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Though exhausted, we didn’t feet it a bit—the beers helped. Though our brains, especially mine I think needed those beers to relax a bit after not only the travel, camera-work, and planning, but the language usage. Though I’m stoked as I feel my brain has been using the majority of my food intake. After thanking them we headed home, excited, with as little physical enthusiasm as possible, to get to bed a bit early. BUTTT OOOHHHHH WAIT. There’s more. 

Within literally 50 feet of the hostel, and while literally chatting with Elijah about how stoked we were to get some sleep, we passed a drunk, Japanese business man. Who proclaimed, “hHEey guYs”. “where are you going”. We replied in Japanese and asked where he was going, and he said, “oHhh just here, To EaT a bite”. And he pointed at a plainly closed Italian establishment as he walked over to it and began to nock. Now of course Elijah and I were confused. It was past Midnight and the steal shutters of this place had obviously been down for hours as the place was black. “Come, cOme join me, you want SomEthing to eAt?” He said. Thinking he was rather crazy we were about to turn and just walk away as he knocked again this time prompting the door to open as a small, kind Japanese voice answered “hai”. 

“CloSed so EaRly?” he said to the man inside. And as if the king of the castle the man replied, “hai” and came outside opening the steal shutters and beckoning us inside. We, as you may have expected were stunned and quite frankly couldn’t not go in. I turned to Elijah and said, “well…”. When of course the complete sentence in my head was, “well …we are either going to lose our kidneys or this guy is the boss and wants to treat us to a midnight feast.”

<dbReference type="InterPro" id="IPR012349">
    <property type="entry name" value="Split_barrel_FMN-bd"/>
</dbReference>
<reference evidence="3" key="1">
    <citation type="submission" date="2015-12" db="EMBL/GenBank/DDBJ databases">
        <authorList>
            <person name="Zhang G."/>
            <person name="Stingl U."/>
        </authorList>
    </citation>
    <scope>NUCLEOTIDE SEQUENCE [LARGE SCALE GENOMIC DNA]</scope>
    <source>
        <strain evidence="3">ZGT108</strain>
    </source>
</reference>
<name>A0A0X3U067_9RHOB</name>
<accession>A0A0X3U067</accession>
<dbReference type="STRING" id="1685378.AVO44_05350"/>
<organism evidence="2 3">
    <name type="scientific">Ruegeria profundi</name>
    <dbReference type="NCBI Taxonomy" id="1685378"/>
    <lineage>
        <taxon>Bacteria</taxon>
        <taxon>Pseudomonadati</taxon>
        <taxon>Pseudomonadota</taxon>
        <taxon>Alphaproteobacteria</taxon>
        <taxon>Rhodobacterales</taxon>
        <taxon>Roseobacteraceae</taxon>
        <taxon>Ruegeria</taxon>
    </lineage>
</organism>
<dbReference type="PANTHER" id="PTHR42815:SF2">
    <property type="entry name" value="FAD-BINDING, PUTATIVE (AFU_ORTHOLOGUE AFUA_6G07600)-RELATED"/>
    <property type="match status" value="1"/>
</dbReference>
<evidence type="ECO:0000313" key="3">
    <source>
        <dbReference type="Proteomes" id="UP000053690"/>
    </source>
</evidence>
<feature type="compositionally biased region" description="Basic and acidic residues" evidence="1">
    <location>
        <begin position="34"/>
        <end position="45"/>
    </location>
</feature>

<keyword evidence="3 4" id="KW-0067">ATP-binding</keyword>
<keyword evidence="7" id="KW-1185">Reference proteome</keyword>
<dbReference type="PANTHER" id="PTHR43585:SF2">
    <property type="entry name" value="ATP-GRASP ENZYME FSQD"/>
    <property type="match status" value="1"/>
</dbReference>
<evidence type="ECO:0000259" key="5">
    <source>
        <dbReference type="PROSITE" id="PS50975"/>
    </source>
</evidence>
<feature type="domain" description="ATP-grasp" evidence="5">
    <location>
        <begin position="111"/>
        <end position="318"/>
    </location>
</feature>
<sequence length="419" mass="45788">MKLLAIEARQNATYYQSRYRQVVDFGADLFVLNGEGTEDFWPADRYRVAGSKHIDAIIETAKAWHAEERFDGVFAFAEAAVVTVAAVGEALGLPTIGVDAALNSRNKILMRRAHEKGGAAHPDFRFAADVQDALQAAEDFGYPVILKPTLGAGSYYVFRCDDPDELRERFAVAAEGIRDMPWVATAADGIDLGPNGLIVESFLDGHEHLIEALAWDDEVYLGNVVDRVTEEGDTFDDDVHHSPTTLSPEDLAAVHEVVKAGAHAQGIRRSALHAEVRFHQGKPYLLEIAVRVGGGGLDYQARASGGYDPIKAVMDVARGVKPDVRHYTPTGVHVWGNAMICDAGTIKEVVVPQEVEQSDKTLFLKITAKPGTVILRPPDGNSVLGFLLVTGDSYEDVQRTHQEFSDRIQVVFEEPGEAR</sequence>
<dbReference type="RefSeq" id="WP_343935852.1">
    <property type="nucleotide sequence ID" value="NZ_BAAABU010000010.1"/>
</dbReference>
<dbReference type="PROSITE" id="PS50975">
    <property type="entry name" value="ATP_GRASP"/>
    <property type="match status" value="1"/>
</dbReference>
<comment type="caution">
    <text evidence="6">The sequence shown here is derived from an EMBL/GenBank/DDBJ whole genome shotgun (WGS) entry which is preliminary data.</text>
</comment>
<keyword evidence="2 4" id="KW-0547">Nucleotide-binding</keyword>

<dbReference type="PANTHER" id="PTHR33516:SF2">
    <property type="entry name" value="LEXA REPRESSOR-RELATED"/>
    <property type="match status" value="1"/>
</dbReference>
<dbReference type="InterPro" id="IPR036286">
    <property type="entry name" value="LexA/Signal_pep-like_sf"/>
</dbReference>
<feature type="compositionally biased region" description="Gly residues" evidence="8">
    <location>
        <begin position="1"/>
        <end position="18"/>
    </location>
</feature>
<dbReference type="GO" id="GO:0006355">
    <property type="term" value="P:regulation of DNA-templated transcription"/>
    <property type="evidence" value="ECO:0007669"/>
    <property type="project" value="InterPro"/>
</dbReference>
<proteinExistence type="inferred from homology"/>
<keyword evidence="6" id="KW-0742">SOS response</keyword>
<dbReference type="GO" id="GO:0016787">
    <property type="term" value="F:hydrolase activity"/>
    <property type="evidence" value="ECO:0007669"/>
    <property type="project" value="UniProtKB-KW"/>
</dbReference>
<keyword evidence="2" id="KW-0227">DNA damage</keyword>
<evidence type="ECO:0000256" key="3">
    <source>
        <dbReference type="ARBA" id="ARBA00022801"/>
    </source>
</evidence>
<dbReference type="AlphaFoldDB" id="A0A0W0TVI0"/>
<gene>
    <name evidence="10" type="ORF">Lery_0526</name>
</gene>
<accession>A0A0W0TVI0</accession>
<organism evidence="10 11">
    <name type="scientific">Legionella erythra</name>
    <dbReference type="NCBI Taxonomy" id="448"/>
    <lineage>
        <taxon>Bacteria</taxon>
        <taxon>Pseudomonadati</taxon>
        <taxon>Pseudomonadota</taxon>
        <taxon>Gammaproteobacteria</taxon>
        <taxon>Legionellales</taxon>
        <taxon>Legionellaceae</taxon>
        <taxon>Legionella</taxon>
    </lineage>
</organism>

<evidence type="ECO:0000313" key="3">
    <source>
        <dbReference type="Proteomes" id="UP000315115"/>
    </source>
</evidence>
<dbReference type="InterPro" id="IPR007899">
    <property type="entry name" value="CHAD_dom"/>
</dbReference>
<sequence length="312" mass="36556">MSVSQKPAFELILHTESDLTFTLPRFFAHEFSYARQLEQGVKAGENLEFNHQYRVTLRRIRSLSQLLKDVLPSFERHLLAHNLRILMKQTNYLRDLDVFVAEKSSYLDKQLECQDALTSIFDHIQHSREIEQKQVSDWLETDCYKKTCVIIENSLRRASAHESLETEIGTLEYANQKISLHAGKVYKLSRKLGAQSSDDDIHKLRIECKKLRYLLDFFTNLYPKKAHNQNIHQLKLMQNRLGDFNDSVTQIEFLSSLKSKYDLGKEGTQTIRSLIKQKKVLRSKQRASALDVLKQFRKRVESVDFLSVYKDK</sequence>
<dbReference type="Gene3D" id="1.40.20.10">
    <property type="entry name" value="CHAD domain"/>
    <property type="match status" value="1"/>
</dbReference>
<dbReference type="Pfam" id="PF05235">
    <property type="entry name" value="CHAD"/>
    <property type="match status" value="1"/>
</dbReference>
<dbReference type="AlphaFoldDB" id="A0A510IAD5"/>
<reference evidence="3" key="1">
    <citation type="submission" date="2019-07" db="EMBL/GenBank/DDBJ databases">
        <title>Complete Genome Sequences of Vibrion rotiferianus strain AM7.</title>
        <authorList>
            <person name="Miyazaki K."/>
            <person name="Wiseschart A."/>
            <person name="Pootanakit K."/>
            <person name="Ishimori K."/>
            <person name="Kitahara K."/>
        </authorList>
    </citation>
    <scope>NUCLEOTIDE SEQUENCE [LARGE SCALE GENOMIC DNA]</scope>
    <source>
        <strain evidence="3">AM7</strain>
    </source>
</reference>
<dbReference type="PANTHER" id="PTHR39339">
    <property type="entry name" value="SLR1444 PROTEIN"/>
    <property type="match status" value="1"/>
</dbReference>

Either way I think we had to find out and we went inside a truly beautiful, but small Italian restaurant with a bar and maybe three tables. The man who had opened the door went behind the bar and served us a liter of wine and waited for an order. Low and behold they were old friends and the old gentle man who invited us in was the restaurant owners oldest best customer. We then enjoy some some great Italian carbonara while drinking a light summer Italian ine and remeniscing on both the restaurant owner’s time in Italy and the old gentleman’s time abroad in New York. Never in my life have I met someone within 10 seconds and then gone to a restaurant 20 feet away while being forty feet from home. Just goes to show what a simple sentence can do. 

“Hey you GuYs, where you GoinG?” 

Needless to say I won’t be forgetting that night any time soon. 

Off to Harvest Moon Brewery Tuesday, right outside Disney Sea. Shonan beer near Chigasaki the next day. And Brimmer brewing in Kawasaki on Thursday. A full week. Stoked. 

Rest the body, drink water, drink beer, and always be open to new opportunities. 

T&イ

ts2_9870A view from the balcony at DevilCraft.